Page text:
Fatherhood: A journey that changes you forever
|Proud father, Joseph Younes, cradles his firstborn son, Charlie.|
By Ben Smith, Catholic Outlook, September 2015
I hope all fathers enjoy the presents and affection they receive on Father’s Day on 6 September. The wonderful hand-made cards that I get from my children are special and make me reflect on how fatherhood has changed me over the past 10 years.
I believe these changes have been at an emotional, physiological and a spiritual level. This process has been aided by the paternity leave that has allowed me to spend at least three weeks at home after the birth of each of my five children.
Emotionally, I am more vulnerable now that I have children and I have developed the capacity to shed a tear or two, especially when I am away from home and missing my family. This tendency is new and I think it has resulted from the emotional bonds that I have developed with my wife and children.
At a physiological level, I can recall how in the lead-up to the birth of a new child, I experienced a vagueness that meant that I became a little forgetful. I think it could be a form of baby brain syndrome.
But isn’t this syndrome something that only pregnant women experience? My scientifically trained mind ignored this experience as I thought it was a figment of my imagination.
But that all changed when I discovered the results of some recent research studies on this topic. Firstly, in 2011, US researchers from Northwestern University found that fathers experienced a reduction in testosterone after their baby was born.
Another group of US researchers from the University of Michigan in 2014 found that these changes in testosterone also occurred in fathers before their child was born.
The researchers believe that the reduction in testosterone may reduce the level of aggression in males and make them more committed to helping nurture their child. Now there is an explanation for my prenatal baby brain!
But other researchers have discovered changes in the levels of other hormones. A study published in 2010 by Israeli researchers from Bar-Ilan University found that fathers experienced an increase in bonding hormones such as oxytocin and prolactin.
The size and duration of these hormonal changes is impacted by the level of involvement that fathers have in caring for their newborn child.
This new area of research is bound to reveal a range of amazing discoveries and enhance our understanding of the biological basis of fatherhood and its importance in the upbringing of children.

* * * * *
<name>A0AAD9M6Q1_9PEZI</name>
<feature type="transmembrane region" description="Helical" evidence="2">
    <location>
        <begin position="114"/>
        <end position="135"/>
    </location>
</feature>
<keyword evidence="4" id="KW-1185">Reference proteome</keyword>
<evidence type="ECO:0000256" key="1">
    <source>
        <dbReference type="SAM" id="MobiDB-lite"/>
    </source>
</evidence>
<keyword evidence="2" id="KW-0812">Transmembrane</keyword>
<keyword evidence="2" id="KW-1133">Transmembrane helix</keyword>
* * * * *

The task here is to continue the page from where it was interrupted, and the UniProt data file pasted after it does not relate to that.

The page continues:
At a spiritual level, fatherhood has taught me to be a lot less selfish. I no longer get to watch much sport on the television and it doesn’t really bother me too much.
I regularly have an interrupted sleep but I am happy to tuck my kids back into bed and I love saying a little prayer with them to settle them down. This level of self-sacrifice would have seemed impossible before I became a father.
Being a father has developed my spirituality as I now see myself as the spiritual leader of my family. I have grown as a person to be able to be a strong leader to my five strong-willed children. I have had to reflect on the example I give my children in matters big and small. A father’s behaviour has a big impact on their children.
Pope Francis spoke about the importance of fathers in his general audience on 4 February this year. He spoke about the need for a father to “be close to his children as they grow: when they play and when they strive, when they are carefree and when they are distressed, when they are talkative and when they are silent, when they are daring and when they are afraid, when they take a wrong step and when they find their path again; a father who is always present.” He also pointed out that “a good father knows how to wait and knows how to forgive from the depths of his heart.”
The change that men undergo when they become fathers prepares them to play an indispensable role in their family. Good fathers find time to be present to their children. When fathers let their work take priority over their family, their wife and children can suffer.
St Joseph is a great model for fathers. While he was a man of few words his example spoke volumes to his foster son, Jesus, the Word of God.
Ben Smith is the Director of the Catholic Diocese of Parramatta’s Family & Life Office.
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